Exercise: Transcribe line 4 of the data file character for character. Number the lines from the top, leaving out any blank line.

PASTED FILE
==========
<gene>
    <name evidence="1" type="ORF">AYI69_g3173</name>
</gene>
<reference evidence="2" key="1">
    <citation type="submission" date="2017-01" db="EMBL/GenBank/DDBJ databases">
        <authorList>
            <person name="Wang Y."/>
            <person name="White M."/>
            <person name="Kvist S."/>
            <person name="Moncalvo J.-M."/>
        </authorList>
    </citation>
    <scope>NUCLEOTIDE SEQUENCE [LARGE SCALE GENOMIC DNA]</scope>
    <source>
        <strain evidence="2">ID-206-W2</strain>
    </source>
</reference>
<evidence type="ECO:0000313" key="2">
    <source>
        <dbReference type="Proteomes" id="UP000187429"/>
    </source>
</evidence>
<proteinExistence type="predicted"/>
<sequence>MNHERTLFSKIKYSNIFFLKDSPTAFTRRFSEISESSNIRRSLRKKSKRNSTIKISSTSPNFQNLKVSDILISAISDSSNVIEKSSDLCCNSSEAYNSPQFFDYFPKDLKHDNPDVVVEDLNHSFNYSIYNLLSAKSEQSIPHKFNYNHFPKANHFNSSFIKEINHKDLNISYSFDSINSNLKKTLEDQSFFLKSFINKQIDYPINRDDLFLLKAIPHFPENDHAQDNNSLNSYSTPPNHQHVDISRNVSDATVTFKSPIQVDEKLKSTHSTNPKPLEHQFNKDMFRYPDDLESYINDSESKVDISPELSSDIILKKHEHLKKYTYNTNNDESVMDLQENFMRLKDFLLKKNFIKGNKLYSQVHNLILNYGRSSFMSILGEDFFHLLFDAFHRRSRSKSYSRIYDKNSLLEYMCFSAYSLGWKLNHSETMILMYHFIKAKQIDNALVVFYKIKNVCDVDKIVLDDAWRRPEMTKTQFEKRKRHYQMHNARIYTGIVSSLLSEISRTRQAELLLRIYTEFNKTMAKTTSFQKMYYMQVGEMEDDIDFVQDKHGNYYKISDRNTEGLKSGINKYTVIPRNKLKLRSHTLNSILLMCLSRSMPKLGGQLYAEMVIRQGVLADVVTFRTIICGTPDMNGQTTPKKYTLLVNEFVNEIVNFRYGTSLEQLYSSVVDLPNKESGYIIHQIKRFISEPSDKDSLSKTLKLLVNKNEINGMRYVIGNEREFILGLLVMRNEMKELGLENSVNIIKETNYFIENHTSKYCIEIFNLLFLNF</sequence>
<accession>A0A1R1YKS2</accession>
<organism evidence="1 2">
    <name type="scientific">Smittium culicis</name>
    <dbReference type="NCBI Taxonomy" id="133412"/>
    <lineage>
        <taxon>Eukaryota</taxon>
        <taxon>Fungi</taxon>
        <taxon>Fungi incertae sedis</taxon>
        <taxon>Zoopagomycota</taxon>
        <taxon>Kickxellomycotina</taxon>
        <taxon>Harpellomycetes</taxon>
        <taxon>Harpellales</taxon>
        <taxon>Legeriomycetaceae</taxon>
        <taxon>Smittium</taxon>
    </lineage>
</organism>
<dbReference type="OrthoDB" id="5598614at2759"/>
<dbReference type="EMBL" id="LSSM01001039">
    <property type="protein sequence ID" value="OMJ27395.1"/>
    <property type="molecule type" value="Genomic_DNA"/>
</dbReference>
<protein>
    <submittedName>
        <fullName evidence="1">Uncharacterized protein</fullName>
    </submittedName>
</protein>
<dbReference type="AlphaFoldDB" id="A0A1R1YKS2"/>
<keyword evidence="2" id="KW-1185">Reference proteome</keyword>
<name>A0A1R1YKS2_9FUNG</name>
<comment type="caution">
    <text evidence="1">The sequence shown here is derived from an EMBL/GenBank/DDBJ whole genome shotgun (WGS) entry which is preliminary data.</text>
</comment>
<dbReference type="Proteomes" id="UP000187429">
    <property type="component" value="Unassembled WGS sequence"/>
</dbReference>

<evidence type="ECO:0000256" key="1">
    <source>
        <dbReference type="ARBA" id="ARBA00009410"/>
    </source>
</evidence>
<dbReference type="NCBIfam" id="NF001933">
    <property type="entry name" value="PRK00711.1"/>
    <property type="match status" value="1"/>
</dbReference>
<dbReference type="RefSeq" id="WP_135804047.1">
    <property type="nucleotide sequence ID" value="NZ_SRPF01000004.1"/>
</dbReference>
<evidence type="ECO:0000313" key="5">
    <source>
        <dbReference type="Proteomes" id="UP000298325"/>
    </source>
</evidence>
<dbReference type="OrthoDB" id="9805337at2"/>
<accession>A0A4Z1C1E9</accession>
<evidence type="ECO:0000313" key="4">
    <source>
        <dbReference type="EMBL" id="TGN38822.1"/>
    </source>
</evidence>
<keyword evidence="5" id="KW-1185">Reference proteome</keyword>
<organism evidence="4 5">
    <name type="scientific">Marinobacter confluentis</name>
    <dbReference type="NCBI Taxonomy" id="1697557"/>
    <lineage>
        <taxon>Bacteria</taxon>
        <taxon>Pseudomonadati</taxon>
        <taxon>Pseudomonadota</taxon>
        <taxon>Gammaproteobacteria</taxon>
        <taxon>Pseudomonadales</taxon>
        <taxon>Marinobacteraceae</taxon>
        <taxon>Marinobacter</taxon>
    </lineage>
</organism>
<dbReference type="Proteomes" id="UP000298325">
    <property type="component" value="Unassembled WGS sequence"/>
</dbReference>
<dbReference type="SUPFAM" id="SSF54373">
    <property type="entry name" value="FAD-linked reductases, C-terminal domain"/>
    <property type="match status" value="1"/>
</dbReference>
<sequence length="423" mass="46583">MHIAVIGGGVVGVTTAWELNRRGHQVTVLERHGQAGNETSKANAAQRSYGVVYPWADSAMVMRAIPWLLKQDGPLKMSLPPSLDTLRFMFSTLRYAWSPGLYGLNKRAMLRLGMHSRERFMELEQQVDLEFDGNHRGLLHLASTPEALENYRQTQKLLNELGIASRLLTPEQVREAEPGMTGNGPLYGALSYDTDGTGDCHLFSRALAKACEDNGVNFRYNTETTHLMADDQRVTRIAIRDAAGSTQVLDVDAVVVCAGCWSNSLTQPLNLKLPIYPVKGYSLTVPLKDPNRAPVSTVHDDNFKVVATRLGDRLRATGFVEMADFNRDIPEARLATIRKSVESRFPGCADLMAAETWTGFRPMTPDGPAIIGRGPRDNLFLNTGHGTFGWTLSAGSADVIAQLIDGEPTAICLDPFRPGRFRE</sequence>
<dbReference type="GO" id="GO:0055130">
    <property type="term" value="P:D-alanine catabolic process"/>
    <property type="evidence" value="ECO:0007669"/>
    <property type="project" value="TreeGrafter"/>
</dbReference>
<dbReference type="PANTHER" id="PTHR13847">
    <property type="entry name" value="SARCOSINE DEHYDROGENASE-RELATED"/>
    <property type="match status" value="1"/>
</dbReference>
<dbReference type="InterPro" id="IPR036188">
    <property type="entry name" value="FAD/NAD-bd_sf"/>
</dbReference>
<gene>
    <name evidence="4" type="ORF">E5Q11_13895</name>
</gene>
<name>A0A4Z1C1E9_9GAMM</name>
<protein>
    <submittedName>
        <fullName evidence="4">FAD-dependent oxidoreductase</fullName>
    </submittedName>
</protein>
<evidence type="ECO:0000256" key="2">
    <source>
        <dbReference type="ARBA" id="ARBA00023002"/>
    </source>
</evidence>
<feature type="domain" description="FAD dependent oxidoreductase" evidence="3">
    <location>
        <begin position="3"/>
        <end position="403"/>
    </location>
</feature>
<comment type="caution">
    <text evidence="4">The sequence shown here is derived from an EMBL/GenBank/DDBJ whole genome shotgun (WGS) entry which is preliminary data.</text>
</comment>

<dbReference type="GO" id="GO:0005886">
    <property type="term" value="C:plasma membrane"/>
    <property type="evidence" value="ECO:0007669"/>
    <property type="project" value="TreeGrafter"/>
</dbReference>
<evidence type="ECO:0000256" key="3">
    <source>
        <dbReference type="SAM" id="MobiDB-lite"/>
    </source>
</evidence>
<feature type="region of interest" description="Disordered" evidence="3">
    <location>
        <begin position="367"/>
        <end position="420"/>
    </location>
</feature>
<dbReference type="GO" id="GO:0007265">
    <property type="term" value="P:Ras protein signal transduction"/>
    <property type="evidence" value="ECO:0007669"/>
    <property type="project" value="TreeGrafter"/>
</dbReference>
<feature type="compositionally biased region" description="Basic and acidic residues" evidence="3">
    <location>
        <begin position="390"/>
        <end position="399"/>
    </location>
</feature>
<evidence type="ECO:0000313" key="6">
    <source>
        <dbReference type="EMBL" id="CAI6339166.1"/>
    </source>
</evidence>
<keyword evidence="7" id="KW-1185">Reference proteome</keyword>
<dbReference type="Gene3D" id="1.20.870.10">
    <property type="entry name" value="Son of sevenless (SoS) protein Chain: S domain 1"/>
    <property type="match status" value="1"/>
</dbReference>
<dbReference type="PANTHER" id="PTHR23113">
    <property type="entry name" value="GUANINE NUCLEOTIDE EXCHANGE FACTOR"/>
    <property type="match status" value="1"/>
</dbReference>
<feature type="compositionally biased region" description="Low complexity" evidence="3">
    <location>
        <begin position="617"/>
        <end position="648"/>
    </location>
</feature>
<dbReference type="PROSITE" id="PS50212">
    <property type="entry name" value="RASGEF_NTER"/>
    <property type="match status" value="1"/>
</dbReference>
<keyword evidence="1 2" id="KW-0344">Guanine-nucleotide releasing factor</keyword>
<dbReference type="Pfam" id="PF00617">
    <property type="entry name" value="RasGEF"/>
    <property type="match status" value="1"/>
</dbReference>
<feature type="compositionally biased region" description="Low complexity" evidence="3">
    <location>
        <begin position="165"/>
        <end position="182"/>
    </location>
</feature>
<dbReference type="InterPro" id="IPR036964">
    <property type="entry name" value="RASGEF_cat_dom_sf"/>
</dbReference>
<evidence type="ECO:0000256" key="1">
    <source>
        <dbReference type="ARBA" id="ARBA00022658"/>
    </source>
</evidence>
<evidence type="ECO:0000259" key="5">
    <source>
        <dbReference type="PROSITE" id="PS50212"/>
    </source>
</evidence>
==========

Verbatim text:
<reference evidence="2" key="1">